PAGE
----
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Okay here's the program I have typed up(stdio.h is included also):

/* function main begins program execution */
int main (int argc, char *argv[])
    int x; /*first number input*/
    int y; /*second number input*/
    int sum; /* variable in which sum will be stored */
    int product; /* variable in which product will be stored */
    int quotient; /* variable in which x divided by y will be stored */
    int md; /* variable in which the modulo division of x divided by y */

    x = argv[2]; /*assign total to x*/
    y = argv[3]; /*assign total to y*/

    if (argc ==3) {
       sum = x + y; /* assign total to sum */
       printf("%d\n",sum); /*print sum*/

       product = x * y; /*assign total to product*/
       printf("%d\n", product); /*print product*/

       quotient = x / y; /*assign total to quotient*/
       printf("%d\n", quotient); /*print quotient*/

       md = x % y; /*assign total to md*/
       printf("%d\n", md); /*print md*/
    } /*end if*/

    if (argc !=3) {
       printf("need two integers\n"); /*need two integers*/

    return 0; /*indicate program ran successfully*/
} /*end of main*/

When I run it through the compiler it says that in lines 15 and 16 (x= and y= lines) "assignment makes integer from pointer without a cast." How do I fix this?

**I changed it to x=atoi(argv[2]) and y=atoi(argv[3]) and it fixed that problem. But as always something else has now screwed up. Now when I run the program I get:

163 [main] a_4312 _cygtls::handle_exceptions: Error while dumping state

Segmentation fault

I read that this means I didn't allocate memory for the output or something like that...can anyone give me a hand here?**

share|improve this question
Side Note: You have over-commenting your code. It's obvious that your printf statements are printing something. Therefore, you don't need to add the comment "print product", or whatever. – EndangeredMassa Feb 7 '09 at 8:06
Also, better variable names can be self-documenting. Instead of x and y, consider using first and second. – Ates Goral Feb 7 '09 at 8:08
Ya, there is a lot of commenting, but our teacher wants us to do it that way. – Kaity Feb 7 '09 at 8:13
WRT to the seg fault, this is probably due to your reading of the argv array, you should move the assignment inside the if (so the if is protecting it) and it should be x = argv[1] and y = argv[2] - c has zero base arrays (they index from zero to length-1). – Tom Feb 7 '09 at 8:42
some picking: your second if should be an else, because if the first if succeedes, the second expression does not need to be evaluated. btw, you omitted a comment a closing brace before return. about commenting: you surly should not comment what it does, but why it does something! – Peter Miehle Feb 7 '09 at 8:43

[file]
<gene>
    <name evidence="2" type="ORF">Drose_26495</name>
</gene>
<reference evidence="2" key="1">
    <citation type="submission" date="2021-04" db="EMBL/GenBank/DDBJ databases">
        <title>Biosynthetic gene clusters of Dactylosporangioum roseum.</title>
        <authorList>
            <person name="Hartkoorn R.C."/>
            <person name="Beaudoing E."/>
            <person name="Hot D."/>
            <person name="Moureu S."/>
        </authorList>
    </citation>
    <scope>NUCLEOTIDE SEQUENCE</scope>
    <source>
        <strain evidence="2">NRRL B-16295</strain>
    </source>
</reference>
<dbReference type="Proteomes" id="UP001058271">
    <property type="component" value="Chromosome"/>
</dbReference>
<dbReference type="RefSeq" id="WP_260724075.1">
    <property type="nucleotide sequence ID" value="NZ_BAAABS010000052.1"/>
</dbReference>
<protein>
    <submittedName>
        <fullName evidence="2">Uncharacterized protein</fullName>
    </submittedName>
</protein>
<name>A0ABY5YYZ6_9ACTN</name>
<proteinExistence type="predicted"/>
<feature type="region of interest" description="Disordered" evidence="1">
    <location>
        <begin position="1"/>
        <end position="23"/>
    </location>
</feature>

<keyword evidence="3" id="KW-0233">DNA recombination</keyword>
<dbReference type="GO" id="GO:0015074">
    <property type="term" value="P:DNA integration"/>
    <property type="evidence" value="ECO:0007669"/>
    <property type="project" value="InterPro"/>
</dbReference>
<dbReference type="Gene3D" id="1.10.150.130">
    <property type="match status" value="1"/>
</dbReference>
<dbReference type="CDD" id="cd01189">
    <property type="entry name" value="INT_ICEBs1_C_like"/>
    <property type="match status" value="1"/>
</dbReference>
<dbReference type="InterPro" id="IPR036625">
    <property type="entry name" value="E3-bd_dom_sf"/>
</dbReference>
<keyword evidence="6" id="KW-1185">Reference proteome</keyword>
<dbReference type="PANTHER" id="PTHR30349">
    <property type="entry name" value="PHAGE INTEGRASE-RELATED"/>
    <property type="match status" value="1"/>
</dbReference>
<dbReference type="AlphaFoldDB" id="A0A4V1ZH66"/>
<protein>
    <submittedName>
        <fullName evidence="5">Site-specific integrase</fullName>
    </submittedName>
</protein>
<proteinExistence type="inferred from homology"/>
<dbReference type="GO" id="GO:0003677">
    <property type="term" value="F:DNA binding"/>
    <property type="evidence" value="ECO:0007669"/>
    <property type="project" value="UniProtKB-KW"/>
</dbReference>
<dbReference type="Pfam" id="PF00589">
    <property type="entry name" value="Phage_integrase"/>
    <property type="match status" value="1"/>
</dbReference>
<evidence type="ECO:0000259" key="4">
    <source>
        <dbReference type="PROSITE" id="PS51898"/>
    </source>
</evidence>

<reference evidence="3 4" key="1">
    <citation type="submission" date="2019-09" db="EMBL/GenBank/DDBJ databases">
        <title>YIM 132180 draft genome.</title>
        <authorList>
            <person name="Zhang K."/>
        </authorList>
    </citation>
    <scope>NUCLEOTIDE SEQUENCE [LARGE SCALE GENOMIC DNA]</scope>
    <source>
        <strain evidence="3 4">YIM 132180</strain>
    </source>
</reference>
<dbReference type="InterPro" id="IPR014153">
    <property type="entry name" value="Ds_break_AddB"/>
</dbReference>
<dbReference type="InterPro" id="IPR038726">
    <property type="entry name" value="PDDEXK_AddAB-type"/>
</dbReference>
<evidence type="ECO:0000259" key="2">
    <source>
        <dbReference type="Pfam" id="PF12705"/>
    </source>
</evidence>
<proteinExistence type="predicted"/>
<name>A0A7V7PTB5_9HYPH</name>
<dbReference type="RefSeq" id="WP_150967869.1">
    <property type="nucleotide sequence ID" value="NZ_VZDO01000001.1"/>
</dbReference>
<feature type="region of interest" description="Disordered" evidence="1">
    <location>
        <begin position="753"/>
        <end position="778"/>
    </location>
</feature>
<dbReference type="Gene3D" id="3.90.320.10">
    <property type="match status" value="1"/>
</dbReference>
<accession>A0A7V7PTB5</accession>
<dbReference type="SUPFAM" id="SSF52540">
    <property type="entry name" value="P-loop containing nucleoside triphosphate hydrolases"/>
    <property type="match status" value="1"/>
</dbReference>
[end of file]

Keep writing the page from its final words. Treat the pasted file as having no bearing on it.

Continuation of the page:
up vote 2 down vote accepted

The compiler error was due to you assigning text to a number. You actually need to call a function to convert between the 2 atoi.

The most important runtime error is the seg fault, this is caused by using the wrong indexes into the array, c has 0 based arrays so the first element is 0, this means the 2 arguments you want are 1 and 2 (since the first argument is the executable's name).

Finally, you may want to check the y value before the divide and mod since if it's 0 you'll get divide by zero problems.

x = atoi(argv[1]); /*assign total to x*/
y = atoi(argv[2]); /*assign total to y*/
share|improve this answer
2 and 3 is wrong, it should be 1 and 2 – Peter Miehle Feb 7 '09 at 8:47
This will obviously crash.. it should be 1 & 2. – Naveen Feb 7 '09 at 9:18
I actually pointed that out in the comments of the question - have updated here. – Tom Feb 7 '09 at 16:10

The numbers you get passed are argv[1] and argv[2], not argv[2] and argv[3].

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Aside from the provided solution, you should also check whether the required arguments are there (move the last if block to before the assignment to to x and y) before trying to pass them to atoi or you will get run-time issues.

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argv[2] gives you a char *. You need conversion to an int:

x = atoi(argv[2]);
share|improve this answer

If your command line is:

prompt>> myprogram 5 6

argv[0] should be the program name (myprogram) argv[1] should be the first parameter ("5") argv[2] should be the second parameter ("6")

I think you're referring to argv[3], which doesn't exist.

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